BNAD 276 Exam 1 Study Guide Operational Definition- definition of a construct/characteristic in terms of how it is measures specifically for a particular thing o Construct- represents relatively abstract constructs o Measurements- asses’ observable characteristics or behaviors in a reduction of uncertainty Validity- are you measuring what you intend to? Reliability- the extent to which a test yields consistent results Dependent variable- the variable being measured by investigator o The Data that is being recorded Independent variable- the factor that is being manipulated (or compared) by the investigator Within participant design- each subject participated in every level of variable (repeated measures) Between participant design- each subject participated in only 1 level of independent variables. Random assignment- any subject has an equal chance of getting assigned to either condition. o If you have random assignment, you may have a true experiment and thus cause and effect o If no random assignment you have a quasi-experiment and can NOT talk about cause and effect. (gender and spending) Correlation does not affect causation Random sampling- each person in population has an equal chance of being selected to be in the sample. Nothing to do with quasi and true! Population- entire group to study Sample- subset of population who participated Cross sectional data- data collected by recording a characteristic of many subjects at the same point in time, or without regard to differences in time. Time series data- data collected by recording a characteristic of subject over several time periods Variable- when a characteristic or difference differs in kind or degree o Qualitative variable- using labels or names to identify a characteristic Discrete- assumes countable number of variables. Variables that can only assume whole numbers. Ex: eggs in a carton, number of kids Continuous- uncountable values in an interval. Variables that can assume any variable. There are an infinite number of values between any 2 numbers. Example: height and distance. Direct variable- what is being measured, data being gathered Indirect variable- what is being manipulated. Data being gathered Independent variable- what is being manipulated, how groups are different Random assignment- everyone has the exact same chance to either condition Random sampling- each person has an equal chance to either condition Ture experiment- random assignment, cause and effect Quasi experiment- no random sampling, no cause and effect Placebo single blind- you do not know what group you’re in Double blind- experimenter is blind and researches you Continuous variable- variables that can assume any value. There are an infinite number of values between any 2 numbers. Ex: height and distance Discrete variables- variables that can only assume while numbers. NO intermediate values between the whole number. Ex: number of eggs in a carton, number of children Categorical data- qualitative, a set of observable observations where any single observation is a word or number represents a class or category. Ex: gender, type of dog Numeric data- quantitative data, a set of observations where any single observation Is a number represented by a count or amount. Ex: temperature 4 levels of measurement o nominal- classification, differs in kind, names of categories. Not numeric at all! Ex: categories, names, jersey number, ethnic group, a label basically o ordinal- order, rankings, or differing in degree. More like a number but still not one. Ex: place in a race, grade in school. o Interval- measureable, differs in amount, equal intervals. Ex: sat score, GPA, shoe size o Ratio- measurable, different in amount with a true zero. Ex: time taken to do something, distance, weight, kelvin scale, bank account, number of kids Time series design- each observation represents a measurement at some point in time, repeated measurement allows us to see trends Cross sectional design- each observational represents a measurement at some point in time, comparing lets us see differences. Census- measures each person in the specific population Sample- measures a subset of population Parameter- measurement or characteristic of the population o Usually unknown (estimated) o Represented by Greek letters Statistic- numerical value calculated form a sample usually represented by roman letters o Descriptive statistic- organizing and summarizing data o Inferential statistic- generalizing beyond actual observations. Making inferences based on data collected Simple random sampling- population has equal probability of being included Sample frame - how you define population Systematic random sampling- a probability sampling technique that involves selecting every person you are sampling from Stratified sampling- sampling technique that involved dividing a sample into subgroups Cluster sampling- divide a population subgroup into subgroups. Can either measure everyone or select subjects. Non random sampling o Convenience sampling – sampling technique that involves people. A non-random sample and vulnerable to bias. Snowball sample- non-random technique in which 1 or more members of a population are located and used to lead research to another member of the population. Used when we have no way to find them Judgement sample- technique that involves sampling people who an expert said would be useful to sample Scatterplot- displays relationship between two continuous variables Correlation- measure of how two variable co-occur and also can be used for prediction o Range between -1 and +1. Closer to 0 the weaker the relationship and worse the prediction. o -1 and +1 are the same! The negative refers to if the values of 1 variable goes up the value for the other goes down. And positive values are if the one goes up, the three goes up o 0.9-0.7= strong predictor o 0.4-0.6= medium predictor o 0.1-0.3= weak predictor o 0= no relationship Correlation does not imply causation. o Is it possible that they are causally related? Yes, but the analysis does not answer that question o Even if it is a perfect correlation it still doesn’t cause causation o Ex: birthday cake doesn’t make you older Linear Vs. Curvilinear Relationships o Linear relationship- a relationship that is described with a straight line o Curvilinear relationship- a relationship that can be described best with a curved line. Not appropriate for correlation o When talking about correlation you need to say… Positive or negative (direction) Established values (actual number) Variables Strength (weak, moderate, strong) Ex: This shows a strong negative relationship (r=-0.9) between a and b. Frequency distribution- an organized list of observations and their frequency of occurrence o Guidelines for creation: o Classes should be mutually exclusive: each observation should be represented only once. No overlap between classes. Ex: political affiliation, gender, number of kids in family. o Set of classes should be exhaustive: Should include all data value possibilities! No data falls out of range. Ex: 0-3, 6-8, 9-11 is WRONG! But 0-3, 4-7, 8-11, 12-15= Right! o All classes share equal sized intervals (even if frequency for class is 0). Wrong: 0-9, 10-12, 13-19 Right- 0-4, 5-9, 10-14 o Selecting number of classes is subjective Generally, 5-15 will often work On a frequency histogram, frequency is on the y axis Pareto chart- categories are displayed in descending order of frequency Stacked bar chart- bar height is the sum of several subtotals Simple line chart- often used for time series data (continuous data) o Space between dots implies a continuous flow Pie chart- general idea of data that must sum to a total. o Use with caution! Often overused. o 2D is better than 3D usually because the third dimension doesn’t add much Frequency Distributions The normal curve- bell curve shaped Central tendency- where’s data values concentrated? What are the typical or middle data values? o Mean- the balance point of distribution. Found by adding up all observations and then dividing by the number of observations. For a sample x/n= mean For a population X/N= mean = add up, x or X= scores, n or N= number of scores o Median- middle value when observations are ordered from least to most (or most to least). Numbers must be in numerical order to start If there are 2 medians, take the average of them 1 quartile- middle number of the lower half second quartile- median 3 quartile- middle number of upper half o mode- the value of the most common observation bimodal distribution- if there are 2 most frequent observations o trimmed mean- trim off a bit at the top and bottom to get rid of outliers. Dispersion- how much variation is there in data? How spread out are the data values? How unusual are they? Standard deviation, variance, range, absolute deviation Shape- are the data values distributed symmetrically? Skewed? Sharply peaked? Bimodal? Central Tendencies for Qualitative Data Mode Is good for nominal or ordinal data Median can be used for ordinal data Mean can be used with interval or ratio data Measure of central tendency- describes how scores tend to cluster to the center o In all distributions Mode=tallest part Median=middle score Mean= balanced part Positively skewed distribution: mode<median<mean Negatively skewed distribution: mean<median<mode Means most affected by outliers or skewed distribution! Variability- some distributions are more valuable than others. o The larger the variability, the wider the curve and vice versa o Range- difference between largest and smallest number Z Scores- tell us the relative location o 100% or 1.0 under curve o 50% or 0.5 is the mean…above and below. o Why do we care about raw scores? They dictate the x-axis. Gives us the actual number! o For every raw score there’s only 1 z score Example: mean=100, standard deviation=5 so 1 standard deviation would be at 105 and 95. If score is within 2 standard deviations (z<2)= not unusual. o Middle 95% o Typical If z score is more than 2 and less than 3 (2<z<3) it is an unusual score Outlier= >3 standard deviation (ex: 3.2) Extreme outlier= >4 standard deviations (ex: 4.3) Proportions percentiles, percent of The raw scores and proportions do not correlate but they do when they are converted to Z Scores! Normal Distribution o Raw scoreZ Scoreprobabilities o Raw score=mean+ (z score)(standard deviation) o Bigger Z’s are getting farther from the mean! Practice Problem o Mean-30, standard deviation-2 finds the raw score of the 75 th percentile. 75-50=25. 30+ (0.67)(2)= 31.34 o find the 25 percentile 50-25=25 30+(-0.67)(2)= 28.66 Deviation Score- average-number. o 0 means average o a negative number can be good or bad. It depends on the situation it is in. o Example: the average is 6’0”. 6’2”= +2 above average 5’8”= -4 below average o (x-) x= your data and =average average deviation score- add up deviation scores and divide by amount. It will always be 0 unless you did it wrong. To get a standard deviation you want to square the deviation, add it up x−¿ ¿ ¿2 and square root it. ( ¿ ) ¿ ¿ Σ √¿ Standard deviation- the average amount by which observations deviate on either side of their mean 4 equations to know o Notes: o = sigma o S and = standard deviation sample (s) and population () o S^2 and ^2= variance sample (s) and population () x−¿ ¿ 2 ¿2 x−x ) o Sum of squares= ¿ and Σ n−1 Σ¿ √ ¿ o n-1= degree of separation standard deviation squared= variance n-1 is degrees of freedom o you lose a degree of freedom every time you guess (for every parameter you estimate) o it’s a mathematical correction because of estimating difference is standard deviation squared is variance. Variance square rooted is standard deviation. o Numerator= sum of squares. 1 Standard deviation above and below mean is 68% of population 2 standard deviations above and below mean is 95% of population 3 standard deviations above and below mean is 99.7% of population Z-Score o 100% under curve o 50% (0.5) Is above mean and 50% of below mean o Why do we care about raw scores? Because they give us the ACTUAL number o Proportions= percent of/ percentile o The raw scores and proportions do not correlate naturally. But they do both correlate to Z scores so we change them to that to compare! Z= x-/ Z score o 100% under curve (0.1) o 50% on half of it (0.5) Probability Empirical probability- relative frequency approach o Number of observed outcomes/number of observations o Ex: Eller admissions, rotten apples Classical probability- a priori probability based on logic rather than on data or experience. All options are equally likely o Deductive rather than inductive o Ex; coin toss, dice roll Subjective probability- based on someone’s personal judgement (usually an expert) and used when empirical or classic are not available o Ex; there is a 5% change a and b will merge. I am 90% sure I can jump over than puddle Compliment is the probability of not A. o P(A)A’=P(A’) o Ex: if there is a 5% check you get A there is 95% chance you do not get A Mutually exclusive- if the occurrence of any one of them implies the non-occurrence of the remaining characteristic o Cannot occur at the same time. Cant logically be true. o Ex: can’t be male and female, can’t have an A and a B in the same class as a final grade Collectively exhausted- if the union is the entire sample space Union- probability of A or B. P (A U B) Intersection- probability of A and B. P (A n B) o Issue: things in both groups get counted twice Conditional probability- probability that A has occurred given that B has occurred. PAlB)= P(A n B)/P(B) o Ex: population 16-21 not in college. Unemployed= 13.5%-->0.1350 Did not graduate90//05%= 0.2905 If 2 events are mutually exclusive their intersecting is a null set and we can use a special law of addition Why do we conduct research? o 1. To explore potential phenomena- explore if a phenomenon is present with a fresh take. Generate new ideas and discover relationships o 2. To describe a phenomena- build a vocabulary of constructs and make distinctions, cluster characteristics into related characteristics o 3. To explain and model phenomena- explanation to find cause and effect relationships, propose mechanisms that determine outcomes, show how o 4. To predict future behavior- what characteristics likely to result in x, explanations help with predictions but being able to predict does not equal being able to explain o 5. To influence behavior- how can we use what we know about human behavior to affect how people around us react and behave and do what we want them to do evaluating investments- the standard deviation refers to the volatility or risk of the investment. o More risklarger standard deviation o The numerator is the difference our investment is from a lowest risk type of investment Sharpe ratio- also called reward to variability ratio. Formula is o Mean-risk free mean/ standard deviation. o Parallels the same formula as z score!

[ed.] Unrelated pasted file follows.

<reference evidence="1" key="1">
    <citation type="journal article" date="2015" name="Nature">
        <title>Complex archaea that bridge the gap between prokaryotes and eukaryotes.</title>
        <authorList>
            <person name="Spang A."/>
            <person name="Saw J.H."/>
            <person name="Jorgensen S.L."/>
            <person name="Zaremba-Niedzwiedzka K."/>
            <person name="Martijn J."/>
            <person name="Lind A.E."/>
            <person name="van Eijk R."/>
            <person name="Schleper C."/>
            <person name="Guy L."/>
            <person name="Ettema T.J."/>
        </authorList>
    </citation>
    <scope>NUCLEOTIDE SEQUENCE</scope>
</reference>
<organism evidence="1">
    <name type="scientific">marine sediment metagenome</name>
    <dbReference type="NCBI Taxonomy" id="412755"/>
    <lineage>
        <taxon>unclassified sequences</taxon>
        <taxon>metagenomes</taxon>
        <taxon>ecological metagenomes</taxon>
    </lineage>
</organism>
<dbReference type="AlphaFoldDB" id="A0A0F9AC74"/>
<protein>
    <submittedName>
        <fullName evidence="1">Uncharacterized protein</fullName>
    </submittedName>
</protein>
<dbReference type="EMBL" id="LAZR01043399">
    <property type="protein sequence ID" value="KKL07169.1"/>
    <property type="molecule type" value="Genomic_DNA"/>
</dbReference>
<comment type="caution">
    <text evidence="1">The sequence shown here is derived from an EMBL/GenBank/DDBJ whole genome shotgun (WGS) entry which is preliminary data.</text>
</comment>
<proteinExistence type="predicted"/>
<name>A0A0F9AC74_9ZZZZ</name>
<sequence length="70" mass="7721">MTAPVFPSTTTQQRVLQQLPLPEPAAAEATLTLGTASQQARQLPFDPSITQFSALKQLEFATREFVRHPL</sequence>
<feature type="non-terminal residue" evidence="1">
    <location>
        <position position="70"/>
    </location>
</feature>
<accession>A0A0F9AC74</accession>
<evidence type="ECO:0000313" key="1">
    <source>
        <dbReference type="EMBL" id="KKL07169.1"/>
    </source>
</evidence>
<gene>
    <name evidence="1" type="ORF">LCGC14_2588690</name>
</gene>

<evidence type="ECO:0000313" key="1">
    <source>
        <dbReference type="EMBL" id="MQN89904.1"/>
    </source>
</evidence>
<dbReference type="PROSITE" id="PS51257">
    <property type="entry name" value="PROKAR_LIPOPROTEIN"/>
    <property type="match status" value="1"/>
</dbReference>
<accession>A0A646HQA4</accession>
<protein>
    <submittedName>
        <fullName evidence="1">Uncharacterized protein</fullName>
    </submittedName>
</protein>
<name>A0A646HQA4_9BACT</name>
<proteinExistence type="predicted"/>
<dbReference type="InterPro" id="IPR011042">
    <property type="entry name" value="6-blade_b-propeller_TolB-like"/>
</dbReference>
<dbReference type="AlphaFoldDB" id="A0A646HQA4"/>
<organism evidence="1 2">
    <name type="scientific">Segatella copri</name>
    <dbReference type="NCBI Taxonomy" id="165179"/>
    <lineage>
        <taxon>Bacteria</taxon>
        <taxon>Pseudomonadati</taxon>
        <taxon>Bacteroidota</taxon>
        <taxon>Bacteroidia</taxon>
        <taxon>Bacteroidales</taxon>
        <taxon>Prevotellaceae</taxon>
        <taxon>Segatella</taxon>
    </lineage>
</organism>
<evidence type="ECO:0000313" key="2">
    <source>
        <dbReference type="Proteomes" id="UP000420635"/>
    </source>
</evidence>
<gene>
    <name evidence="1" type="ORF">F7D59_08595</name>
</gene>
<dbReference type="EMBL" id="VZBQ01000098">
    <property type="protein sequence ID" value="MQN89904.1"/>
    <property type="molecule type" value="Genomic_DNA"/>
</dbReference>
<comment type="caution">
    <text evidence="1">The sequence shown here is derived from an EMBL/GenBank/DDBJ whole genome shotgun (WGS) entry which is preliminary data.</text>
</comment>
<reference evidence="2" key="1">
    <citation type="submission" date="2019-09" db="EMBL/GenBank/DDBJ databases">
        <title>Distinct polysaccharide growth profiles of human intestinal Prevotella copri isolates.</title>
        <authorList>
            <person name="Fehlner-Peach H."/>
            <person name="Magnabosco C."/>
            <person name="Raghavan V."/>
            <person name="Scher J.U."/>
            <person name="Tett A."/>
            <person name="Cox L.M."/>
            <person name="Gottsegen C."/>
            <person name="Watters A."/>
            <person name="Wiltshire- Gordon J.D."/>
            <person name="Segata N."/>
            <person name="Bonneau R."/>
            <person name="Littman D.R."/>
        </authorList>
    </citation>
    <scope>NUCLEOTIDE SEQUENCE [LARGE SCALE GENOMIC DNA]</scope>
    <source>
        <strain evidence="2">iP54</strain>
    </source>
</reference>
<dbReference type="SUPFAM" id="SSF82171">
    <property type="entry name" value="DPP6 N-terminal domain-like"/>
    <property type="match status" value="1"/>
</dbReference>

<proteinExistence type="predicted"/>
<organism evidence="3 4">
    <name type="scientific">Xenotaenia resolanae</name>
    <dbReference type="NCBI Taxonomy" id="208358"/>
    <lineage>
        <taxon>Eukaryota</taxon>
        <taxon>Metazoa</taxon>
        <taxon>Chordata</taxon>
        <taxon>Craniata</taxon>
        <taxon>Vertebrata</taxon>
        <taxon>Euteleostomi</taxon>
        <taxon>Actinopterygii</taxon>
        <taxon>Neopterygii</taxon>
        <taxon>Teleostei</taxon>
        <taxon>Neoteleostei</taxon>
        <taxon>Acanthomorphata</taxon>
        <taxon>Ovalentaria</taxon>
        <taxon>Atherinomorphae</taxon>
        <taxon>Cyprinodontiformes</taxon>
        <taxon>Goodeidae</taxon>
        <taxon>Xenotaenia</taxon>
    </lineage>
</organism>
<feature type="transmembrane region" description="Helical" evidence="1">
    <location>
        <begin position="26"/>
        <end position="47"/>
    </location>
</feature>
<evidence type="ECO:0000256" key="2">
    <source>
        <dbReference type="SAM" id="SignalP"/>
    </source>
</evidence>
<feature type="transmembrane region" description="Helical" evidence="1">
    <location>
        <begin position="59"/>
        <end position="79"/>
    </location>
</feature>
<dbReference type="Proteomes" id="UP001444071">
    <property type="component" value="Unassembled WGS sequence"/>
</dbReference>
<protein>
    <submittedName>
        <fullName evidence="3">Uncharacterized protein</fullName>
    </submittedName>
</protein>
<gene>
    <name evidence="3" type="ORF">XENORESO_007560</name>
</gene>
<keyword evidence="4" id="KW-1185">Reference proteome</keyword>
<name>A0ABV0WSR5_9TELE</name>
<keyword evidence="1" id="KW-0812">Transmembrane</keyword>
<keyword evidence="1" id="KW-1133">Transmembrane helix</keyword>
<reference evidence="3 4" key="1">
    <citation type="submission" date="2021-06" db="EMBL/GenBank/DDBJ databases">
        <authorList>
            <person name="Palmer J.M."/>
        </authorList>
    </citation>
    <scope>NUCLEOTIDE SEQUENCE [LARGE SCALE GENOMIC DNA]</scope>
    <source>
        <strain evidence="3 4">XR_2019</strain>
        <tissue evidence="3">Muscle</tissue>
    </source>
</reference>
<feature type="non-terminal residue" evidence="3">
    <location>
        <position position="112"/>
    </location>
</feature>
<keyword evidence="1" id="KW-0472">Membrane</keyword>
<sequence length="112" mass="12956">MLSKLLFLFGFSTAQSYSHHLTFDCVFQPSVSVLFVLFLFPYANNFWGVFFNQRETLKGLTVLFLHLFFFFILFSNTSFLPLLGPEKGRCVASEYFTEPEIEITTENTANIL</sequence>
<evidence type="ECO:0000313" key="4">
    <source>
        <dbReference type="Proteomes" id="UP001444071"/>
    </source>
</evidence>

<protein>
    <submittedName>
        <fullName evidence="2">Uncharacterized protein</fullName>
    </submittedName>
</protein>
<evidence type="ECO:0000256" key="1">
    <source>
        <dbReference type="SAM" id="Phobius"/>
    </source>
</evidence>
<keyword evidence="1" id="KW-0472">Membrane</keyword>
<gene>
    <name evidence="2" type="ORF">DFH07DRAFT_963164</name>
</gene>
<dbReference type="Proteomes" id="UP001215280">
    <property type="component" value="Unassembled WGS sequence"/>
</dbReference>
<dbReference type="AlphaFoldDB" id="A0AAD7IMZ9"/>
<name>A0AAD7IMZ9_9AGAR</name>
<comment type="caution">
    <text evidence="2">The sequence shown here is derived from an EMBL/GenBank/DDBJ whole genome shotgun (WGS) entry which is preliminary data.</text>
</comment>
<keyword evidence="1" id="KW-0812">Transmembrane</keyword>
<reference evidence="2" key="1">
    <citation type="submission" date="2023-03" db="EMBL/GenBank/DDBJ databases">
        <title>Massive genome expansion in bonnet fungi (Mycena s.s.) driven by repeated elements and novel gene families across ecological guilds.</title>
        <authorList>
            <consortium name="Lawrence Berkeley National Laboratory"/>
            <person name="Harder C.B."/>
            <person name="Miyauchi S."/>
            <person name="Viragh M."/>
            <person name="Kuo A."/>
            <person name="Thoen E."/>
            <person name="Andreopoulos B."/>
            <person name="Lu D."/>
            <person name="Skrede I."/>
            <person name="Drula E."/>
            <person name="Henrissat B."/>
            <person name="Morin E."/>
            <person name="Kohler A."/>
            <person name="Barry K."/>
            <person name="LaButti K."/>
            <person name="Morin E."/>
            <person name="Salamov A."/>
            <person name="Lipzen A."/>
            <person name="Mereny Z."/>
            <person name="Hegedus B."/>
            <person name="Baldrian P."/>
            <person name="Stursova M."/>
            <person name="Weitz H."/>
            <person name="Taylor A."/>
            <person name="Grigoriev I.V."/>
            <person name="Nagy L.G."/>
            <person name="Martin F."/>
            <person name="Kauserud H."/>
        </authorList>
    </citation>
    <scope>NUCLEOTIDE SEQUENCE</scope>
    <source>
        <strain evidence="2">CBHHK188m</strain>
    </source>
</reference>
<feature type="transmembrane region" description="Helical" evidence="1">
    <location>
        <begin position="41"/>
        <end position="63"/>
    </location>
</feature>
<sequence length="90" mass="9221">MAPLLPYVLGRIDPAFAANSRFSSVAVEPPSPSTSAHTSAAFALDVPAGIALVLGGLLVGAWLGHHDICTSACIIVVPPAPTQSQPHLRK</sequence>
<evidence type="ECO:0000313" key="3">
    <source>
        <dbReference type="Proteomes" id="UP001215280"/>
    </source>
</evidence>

### BOOM! Enjoy Your Free Notes!